2022 was undoubtedly a wake-up call for the entire business world.
A perfect storm of geo-disruption, pandemic, monetary policy, and societal tectonic shifting. The history books may look back on this era and label it “The Great Workforce Supply Chain Failure.” Even the phrase “supply chain” underwent a contextual change in its traditional meaning to now include people – the workers (us).
Yet despite breakdowns in “flow” with a number of things, the opportunities to harness the intersection of data, tech, and humans are robust. We continue to see a surge in AI/ML acceleration. Companies shifting to high-performance as they automate, digitize, and modernize. Leaders who are prioritizing the way they are using data to steer intelligent decisions.
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So as we move forward in 2023, we are in a prime opportunity to carry forward lessons learned over the last few years. Two very real examples we can pull from, that demonstrate just how important our approaches to tech and resiliency infrastructure design, involve the airline December debacle and the widespread shipping/freight bottlenecks that impacted every business and consumer on a global scale.
In December 2022, a popular commercial airline company experienced a computer system failure that caused widespread flight cancellations and delays, stranding thousands of passengers and causing widespread public frustration.
Though it seemed like a problem that originated overnight, the Pilots Association said in a statement that the problem actually began “many years ago when the complexity of our network outgrew its ability to withstand meteorological and technological disruptions.”
The meltdown highlighted the importance of having a comprehensive technology infrastructure in place, including backup and redundancies built in. When exploring the root cause at an even more granular level, it was a manual crew scheduling process that ultimately broke the entire system. Planes can’t fly without pilots and for this airline, its workforce supply chain failure exacerbated the crisis.
Supply Chain Woes
The supply chain issues of 2022 — massive delays, driver shortages, shipping delays, etc. — were also the culmination of cascading events. The pandemic triggered a surge in electronics along with a shortfall in chips to meet the swelling demand.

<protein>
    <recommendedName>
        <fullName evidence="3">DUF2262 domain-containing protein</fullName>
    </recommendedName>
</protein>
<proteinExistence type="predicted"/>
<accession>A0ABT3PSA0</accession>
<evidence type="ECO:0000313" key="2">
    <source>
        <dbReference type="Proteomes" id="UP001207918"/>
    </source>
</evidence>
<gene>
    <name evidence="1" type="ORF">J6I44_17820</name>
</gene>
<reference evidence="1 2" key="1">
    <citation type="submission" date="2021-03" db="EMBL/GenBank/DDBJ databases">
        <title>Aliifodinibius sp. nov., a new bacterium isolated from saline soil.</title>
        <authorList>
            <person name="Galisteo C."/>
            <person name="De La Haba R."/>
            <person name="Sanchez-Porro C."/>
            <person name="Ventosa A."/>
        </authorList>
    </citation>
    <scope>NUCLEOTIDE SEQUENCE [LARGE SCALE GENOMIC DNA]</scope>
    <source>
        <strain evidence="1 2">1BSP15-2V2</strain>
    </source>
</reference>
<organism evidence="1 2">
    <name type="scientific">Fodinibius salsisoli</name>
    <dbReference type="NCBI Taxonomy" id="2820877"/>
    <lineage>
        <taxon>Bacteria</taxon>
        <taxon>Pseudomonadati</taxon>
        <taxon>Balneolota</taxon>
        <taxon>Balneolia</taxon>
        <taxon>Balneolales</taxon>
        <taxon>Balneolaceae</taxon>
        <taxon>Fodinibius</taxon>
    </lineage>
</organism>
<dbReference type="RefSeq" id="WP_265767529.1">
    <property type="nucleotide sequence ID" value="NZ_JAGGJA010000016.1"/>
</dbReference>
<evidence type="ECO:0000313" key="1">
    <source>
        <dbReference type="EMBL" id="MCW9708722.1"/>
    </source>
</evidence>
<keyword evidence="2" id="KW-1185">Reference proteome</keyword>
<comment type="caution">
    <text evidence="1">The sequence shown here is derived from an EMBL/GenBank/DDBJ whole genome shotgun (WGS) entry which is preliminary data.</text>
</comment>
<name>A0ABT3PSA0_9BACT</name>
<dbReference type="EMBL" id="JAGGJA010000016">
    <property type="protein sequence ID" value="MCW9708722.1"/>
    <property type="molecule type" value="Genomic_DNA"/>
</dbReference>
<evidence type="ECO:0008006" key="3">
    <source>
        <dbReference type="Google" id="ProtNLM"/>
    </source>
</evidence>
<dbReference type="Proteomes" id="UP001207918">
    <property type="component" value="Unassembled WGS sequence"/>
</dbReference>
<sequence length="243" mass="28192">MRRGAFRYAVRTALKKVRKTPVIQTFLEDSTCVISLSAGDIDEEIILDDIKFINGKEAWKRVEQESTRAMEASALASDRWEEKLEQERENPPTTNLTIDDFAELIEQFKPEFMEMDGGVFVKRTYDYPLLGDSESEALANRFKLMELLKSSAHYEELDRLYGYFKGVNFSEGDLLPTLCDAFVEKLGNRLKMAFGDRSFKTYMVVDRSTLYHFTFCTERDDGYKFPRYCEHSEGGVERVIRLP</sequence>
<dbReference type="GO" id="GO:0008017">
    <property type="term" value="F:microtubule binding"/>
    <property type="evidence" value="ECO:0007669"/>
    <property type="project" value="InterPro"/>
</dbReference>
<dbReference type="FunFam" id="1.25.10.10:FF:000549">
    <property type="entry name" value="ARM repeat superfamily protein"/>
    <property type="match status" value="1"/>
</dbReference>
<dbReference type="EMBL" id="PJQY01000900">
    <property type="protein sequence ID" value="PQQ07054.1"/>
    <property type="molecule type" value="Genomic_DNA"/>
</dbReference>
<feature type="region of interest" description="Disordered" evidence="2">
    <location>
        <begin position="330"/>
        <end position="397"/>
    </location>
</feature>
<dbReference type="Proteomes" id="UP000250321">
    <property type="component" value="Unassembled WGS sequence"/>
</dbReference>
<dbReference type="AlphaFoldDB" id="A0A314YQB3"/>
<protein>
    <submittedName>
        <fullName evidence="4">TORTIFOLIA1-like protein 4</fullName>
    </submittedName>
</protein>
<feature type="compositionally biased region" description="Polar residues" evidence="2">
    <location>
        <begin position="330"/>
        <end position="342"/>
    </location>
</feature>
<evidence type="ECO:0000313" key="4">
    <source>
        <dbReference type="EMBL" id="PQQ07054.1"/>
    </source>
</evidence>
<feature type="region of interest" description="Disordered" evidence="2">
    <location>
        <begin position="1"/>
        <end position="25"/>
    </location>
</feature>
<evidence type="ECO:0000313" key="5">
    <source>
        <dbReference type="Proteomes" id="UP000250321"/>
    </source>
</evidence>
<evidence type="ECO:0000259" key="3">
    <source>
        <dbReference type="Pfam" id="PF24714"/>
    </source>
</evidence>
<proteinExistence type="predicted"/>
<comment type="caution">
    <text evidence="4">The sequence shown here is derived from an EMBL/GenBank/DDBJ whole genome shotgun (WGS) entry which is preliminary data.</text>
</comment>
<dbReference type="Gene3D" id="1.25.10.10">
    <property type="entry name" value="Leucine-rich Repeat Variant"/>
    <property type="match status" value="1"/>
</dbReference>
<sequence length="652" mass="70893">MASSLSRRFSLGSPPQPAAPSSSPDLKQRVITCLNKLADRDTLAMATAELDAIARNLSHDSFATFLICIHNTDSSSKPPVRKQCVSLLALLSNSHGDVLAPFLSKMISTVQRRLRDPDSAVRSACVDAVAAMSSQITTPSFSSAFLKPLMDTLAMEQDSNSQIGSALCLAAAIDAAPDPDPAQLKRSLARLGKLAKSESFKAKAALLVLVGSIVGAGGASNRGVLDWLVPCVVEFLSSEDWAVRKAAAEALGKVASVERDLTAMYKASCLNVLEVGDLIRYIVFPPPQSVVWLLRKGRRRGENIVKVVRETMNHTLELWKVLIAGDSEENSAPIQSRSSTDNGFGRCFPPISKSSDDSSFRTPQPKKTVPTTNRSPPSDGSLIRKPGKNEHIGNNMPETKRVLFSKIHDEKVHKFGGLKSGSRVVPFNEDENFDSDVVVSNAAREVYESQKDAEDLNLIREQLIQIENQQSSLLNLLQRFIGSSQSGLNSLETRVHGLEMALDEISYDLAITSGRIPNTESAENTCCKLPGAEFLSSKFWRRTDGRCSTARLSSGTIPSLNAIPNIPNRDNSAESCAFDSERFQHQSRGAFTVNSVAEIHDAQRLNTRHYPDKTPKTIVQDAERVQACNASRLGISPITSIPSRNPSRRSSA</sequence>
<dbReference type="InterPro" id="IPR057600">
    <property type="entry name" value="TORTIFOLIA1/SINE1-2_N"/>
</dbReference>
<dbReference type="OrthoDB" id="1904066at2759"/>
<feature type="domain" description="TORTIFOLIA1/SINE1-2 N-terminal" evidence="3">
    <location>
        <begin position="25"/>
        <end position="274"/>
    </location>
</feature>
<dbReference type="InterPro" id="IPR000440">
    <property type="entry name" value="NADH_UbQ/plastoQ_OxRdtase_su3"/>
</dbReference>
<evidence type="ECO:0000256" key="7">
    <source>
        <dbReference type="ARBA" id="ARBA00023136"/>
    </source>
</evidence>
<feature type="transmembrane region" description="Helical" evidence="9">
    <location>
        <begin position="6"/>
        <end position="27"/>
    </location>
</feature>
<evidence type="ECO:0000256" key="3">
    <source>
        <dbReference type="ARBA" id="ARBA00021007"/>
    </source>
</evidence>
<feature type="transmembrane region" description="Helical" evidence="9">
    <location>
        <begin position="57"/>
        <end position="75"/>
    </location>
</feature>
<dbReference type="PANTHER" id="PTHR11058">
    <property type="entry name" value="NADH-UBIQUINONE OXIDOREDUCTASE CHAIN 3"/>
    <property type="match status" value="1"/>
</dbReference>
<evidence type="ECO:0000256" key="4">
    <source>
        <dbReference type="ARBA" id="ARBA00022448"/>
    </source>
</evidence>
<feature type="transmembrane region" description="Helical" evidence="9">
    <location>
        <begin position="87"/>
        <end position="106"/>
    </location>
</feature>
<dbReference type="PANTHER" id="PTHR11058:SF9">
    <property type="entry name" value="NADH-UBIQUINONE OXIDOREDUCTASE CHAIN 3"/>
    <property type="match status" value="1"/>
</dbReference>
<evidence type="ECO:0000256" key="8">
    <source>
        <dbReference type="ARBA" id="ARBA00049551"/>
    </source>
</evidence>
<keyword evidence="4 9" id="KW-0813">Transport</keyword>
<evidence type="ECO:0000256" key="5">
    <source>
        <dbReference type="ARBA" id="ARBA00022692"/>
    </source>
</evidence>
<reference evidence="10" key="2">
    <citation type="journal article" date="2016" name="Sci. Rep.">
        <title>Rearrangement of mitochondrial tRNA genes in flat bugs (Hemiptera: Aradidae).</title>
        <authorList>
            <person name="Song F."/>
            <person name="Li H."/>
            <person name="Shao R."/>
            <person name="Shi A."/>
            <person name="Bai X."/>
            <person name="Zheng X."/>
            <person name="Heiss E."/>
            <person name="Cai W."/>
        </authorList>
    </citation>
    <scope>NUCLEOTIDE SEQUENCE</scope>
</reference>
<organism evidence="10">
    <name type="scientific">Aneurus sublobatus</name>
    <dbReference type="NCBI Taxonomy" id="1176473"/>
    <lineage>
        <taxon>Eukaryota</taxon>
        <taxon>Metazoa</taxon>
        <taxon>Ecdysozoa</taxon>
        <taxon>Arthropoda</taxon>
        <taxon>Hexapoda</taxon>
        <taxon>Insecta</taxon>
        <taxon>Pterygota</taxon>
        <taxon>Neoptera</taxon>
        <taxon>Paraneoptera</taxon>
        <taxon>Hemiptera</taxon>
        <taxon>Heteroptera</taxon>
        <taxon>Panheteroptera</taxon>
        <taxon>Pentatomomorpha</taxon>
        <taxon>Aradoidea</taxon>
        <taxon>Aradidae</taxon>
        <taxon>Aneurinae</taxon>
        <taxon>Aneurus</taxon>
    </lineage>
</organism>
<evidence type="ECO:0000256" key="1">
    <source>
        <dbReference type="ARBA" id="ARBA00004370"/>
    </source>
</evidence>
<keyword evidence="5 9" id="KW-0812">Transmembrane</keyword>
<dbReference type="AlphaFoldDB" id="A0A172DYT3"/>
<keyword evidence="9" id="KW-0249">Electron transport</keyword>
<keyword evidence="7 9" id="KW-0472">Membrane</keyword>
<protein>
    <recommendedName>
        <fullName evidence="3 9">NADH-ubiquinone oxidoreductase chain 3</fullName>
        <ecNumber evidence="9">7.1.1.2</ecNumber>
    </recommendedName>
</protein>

Shutdowns led to shipping bottlenecks and containers literally afloat with no place to port. And similar to the airline, it was the workforce supply chain that ultimately failed the industry. Fewer workers stifled production, and the entire ecosystem caught a cold. Competition for workers drove up labor costs, thereby increasing training expenses while also lowering quality control. And delayed shipping delayed revenue capture. We can see how the cycle spirals from there.
Though it may seem that the similarities between travel and logistics are fairly superficial, thanks to technology all of our world and paradigms are somewhat similar these days. Lessons learned from logistics can apply to travel which can apply to hospitality and to construction and to social services and the like.
Because at the end of the day, what all industries have in common is their interdependence and interconnectivity, unlike anything the world has ever seen (fueled by concepts like globalization and Web 3.0). The wiring and connectivity is increasing every day, as does the complexity of the codified labyrinth.
We… every human and every business… are now both beneficiaries and beholden to this new paradigm of techno-virtual-driven reality. A world where the physical can’t exist without the metaverse, and vice versa. The code meets materials so intertwined that the bottlenecks are now like “Giordion Knots” – and seemingly insoluble to untangle. The more you pull, the worse the knot becomes. And unfortunately, as the ancient Greek moral goes, the solution of swinging a sharp blade at the knot is not a real fix.
So regardless of the industry you’re in, the lessons learned can apply to all of us. Here are a few that are top of mind:
- The importance of building a resilient and robust technology infrastructure has never been more important. We can’t wait as businesses. Rather, we have to invest now and build software, solutions, and products capable of withstanding disasters and macro shifts. A key to resilient infrastructure is for businesses to continuously test and monitor their solutions.
- What’s more, the elevation of data and advanced analytics is a lifeline for business continuity and sustainability. When we can improve our forecasting and gain access to real-time trending data, we gain powerful visibility into our business ecosystem, teams, and larger community network (of our customers, partners, shareholders, etc.) With access to real-time insights, we can detect risk before it hits, change actions and behaviors based on what the data is telling us, and make truly data-informed decisions.
- And thirdly, and perhaps most importantly, we need to remember the importance of how humans and tech come together. One always affects the other, and so we need to approach our technology, data, and automation efforts designed through the lens of maximizing the superpowers of our teams. Technology should never replace humans. And technology can also never go unwatched. When we lose sight of that, our infrastructure – no matter how brilliantly designed and infallible it may seem – is just one ripple, one strong breeze, from collapse.
We are living in exciting and disruptive times, and businesses must adapt and integrate “the butterfly effect” into strategy and planning. While it may not be true that a single butterfly in flight can cause a hurricane halfway across the globe, what is true is that small, micro changes, can lead to seemingly unpredictable consequences.
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